@Asaid16: Not to spoil anything, but the film "The End of Evangelion" is exactly that: it ties up the story, and actually replaces episodes 25 and 26.
"Death & Rebirth" is a kind of highlights movie of the series up to and including episode 24, and also includes the first 40 minutes or so of "The End of Evangelion".
Beyond that there's Evangelions 1.11, 2.22 and 3.33. These are an updated version of the Eva story, taking it into whole new territory. The fourth and final of these films is currently still in production.
Hope any of that helps.
Not to spoil anything, but the film "The End of Evangelion" is exactly that: it ties up the story, and actually replaces episodes 25 and 26.
Ehhh, both kind of debatable imo. As I understand it (to the extent anyone does understand it) what you see in EoE was the original planned ending, issues with the TV network's funding of the show and with Anno going a bit out of his gourd led to episodes 25 & 26 being produced instead, which tell basically the same story but from a much more abstract angle. The one major difference being that (major spoilers) while the TV version ends with Shinji accepting instrumentality, EoE ends with him rejecting it. Which of these was the original intended conclusion I'm not sure has ever been revealed, nor how big of a role Anno's respective mental states at the time of each production played in those decisions, or his attitude to the fan backlash over the TV ending (and as to which you consider the better ending, ymmv). While I think EoE is still a great watch, I do find it kinda superfluous. Personally I think the TV show is perfect as it is.So End of Evangelion is the true ending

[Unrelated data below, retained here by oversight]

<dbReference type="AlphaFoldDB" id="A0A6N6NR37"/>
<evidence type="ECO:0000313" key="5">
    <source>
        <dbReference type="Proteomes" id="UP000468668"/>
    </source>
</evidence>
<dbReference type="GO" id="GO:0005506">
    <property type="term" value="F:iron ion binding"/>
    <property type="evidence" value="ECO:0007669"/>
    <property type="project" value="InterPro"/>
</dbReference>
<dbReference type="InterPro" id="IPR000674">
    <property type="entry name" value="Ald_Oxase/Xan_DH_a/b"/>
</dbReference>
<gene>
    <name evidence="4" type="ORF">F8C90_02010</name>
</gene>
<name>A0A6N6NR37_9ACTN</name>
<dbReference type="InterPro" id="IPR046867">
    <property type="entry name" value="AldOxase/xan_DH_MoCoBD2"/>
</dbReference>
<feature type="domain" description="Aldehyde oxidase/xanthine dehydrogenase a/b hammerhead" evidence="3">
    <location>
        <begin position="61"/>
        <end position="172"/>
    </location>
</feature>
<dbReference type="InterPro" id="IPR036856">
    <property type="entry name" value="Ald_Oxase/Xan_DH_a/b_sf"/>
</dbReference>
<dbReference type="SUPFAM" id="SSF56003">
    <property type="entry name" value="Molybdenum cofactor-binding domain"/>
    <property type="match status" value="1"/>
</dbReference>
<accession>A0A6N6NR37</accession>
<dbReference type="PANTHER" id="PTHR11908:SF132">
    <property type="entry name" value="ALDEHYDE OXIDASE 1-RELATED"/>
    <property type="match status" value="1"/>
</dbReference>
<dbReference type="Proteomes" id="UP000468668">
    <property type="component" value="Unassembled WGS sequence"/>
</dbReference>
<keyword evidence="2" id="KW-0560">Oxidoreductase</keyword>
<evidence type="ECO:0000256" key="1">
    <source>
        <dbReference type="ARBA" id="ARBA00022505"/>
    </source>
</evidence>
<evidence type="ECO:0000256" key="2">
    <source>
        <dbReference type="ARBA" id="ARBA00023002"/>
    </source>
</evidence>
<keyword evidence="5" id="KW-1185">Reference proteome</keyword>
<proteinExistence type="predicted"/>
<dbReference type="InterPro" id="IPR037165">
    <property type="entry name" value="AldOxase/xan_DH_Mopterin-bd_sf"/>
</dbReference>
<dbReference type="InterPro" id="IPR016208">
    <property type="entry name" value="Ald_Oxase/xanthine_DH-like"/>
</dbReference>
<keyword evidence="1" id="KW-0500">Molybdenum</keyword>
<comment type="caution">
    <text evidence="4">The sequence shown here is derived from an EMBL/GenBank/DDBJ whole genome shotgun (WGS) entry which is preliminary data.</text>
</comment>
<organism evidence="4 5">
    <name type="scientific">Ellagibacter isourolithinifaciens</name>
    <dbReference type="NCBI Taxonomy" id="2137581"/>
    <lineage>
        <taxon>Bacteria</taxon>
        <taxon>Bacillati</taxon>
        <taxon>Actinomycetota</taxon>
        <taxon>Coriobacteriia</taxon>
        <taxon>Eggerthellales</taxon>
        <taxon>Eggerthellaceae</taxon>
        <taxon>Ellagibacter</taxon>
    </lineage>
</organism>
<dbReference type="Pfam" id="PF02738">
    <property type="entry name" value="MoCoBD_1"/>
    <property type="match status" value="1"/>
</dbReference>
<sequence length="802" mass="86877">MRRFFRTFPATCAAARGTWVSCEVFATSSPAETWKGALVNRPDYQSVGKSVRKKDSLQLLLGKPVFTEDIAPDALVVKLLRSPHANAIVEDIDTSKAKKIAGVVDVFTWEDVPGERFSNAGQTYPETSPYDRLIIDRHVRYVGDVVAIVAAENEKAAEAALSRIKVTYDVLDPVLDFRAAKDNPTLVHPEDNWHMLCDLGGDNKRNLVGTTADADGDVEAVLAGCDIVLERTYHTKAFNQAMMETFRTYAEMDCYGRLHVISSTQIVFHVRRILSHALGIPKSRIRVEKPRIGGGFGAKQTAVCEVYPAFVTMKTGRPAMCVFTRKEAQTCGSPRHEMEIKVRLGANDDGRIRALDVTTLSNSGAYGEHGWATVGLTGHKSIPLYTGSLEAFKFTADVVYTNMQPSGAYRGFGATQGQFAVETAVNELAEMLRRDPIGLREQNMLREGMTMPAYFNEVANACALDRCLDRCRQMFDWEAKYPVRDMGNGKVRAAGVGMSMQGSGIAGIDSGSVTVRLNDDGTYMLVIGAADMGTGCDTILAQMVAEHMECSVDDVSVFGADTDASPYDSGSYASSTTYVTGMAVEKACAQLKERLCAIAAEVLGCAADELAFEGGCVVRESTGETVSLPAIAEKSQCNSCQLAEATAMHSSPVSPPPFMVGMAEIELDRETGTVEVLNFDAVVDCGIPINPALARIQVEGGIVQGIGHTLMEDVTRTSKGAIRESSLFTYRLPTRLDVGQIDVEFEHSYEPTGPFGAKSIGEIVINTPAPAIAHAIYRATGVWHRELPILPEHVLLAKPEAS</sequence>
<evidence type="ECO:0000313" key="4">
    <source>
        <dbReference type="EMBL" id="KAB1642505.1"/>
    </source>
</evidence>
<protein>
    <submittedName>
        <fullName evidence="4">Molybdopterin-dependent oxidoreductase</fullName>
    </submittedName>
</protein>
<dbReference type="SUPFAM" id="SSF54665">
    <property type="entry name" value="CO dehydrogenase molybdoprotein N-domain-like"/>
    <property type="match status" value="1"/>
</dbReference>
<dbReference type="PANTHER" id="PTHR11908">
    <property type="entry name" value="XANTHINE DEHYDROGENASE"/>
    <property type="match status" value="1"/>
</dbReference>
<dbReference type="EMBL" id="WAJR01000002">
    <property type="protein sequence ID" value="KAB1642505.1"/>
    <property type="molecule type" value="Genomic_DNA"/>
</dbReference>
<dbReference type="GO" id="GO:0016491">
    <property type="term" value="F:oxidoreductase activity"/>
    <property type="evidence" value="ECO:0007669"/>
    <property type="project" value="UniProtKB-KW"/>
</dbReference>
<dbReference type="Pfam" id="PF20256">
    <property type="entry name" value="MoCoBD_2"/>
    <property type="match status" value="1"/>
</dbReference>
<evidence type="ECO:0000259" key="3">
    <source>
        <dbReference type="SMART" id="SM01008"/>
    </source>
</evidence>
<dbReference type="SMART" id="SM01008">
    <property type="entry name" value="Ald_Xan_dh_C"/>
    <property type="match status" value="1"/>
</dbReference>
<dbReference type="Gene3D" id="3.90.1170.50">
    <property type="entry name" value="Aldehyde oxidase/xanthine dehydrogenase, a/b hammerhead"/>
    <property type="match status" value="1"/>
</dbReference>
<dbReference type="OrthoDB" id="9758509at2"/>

While they’re certainly alternate I’m not sure I like the word “replace”, personally. They’re a more straightforward and traditional way of portraying events and with a different ending but Eva isn’t a straightforward story by any means. I’m inclined to view it (all of it, TV, movies and the rebuilds) as much more Anno’s exploration of his own psychological state than as a traditional narrative (and by extension, the psychological state of his once fellow otaku he was devoloping a (self) loathing for - Gainax was essentially the first major studio by and for otaku and for good or ill, laid the groundwork for a great deal of what the anime industry became).The two "episodes" which make up End of Eva are numbered as 25' and 26' (with apostrophes), so I'll insist that they replace 25 and 26 in that version of events.
I've just adapted this thread for that very purpose for anyone who'd be interested.Maybe it is time for another discussion on this? I know there are a few people passionate about the show here again these days, and I’d be interested to hear yours and others’ thoughts and theories Neil. Probably a good idea to start a new thread for it though.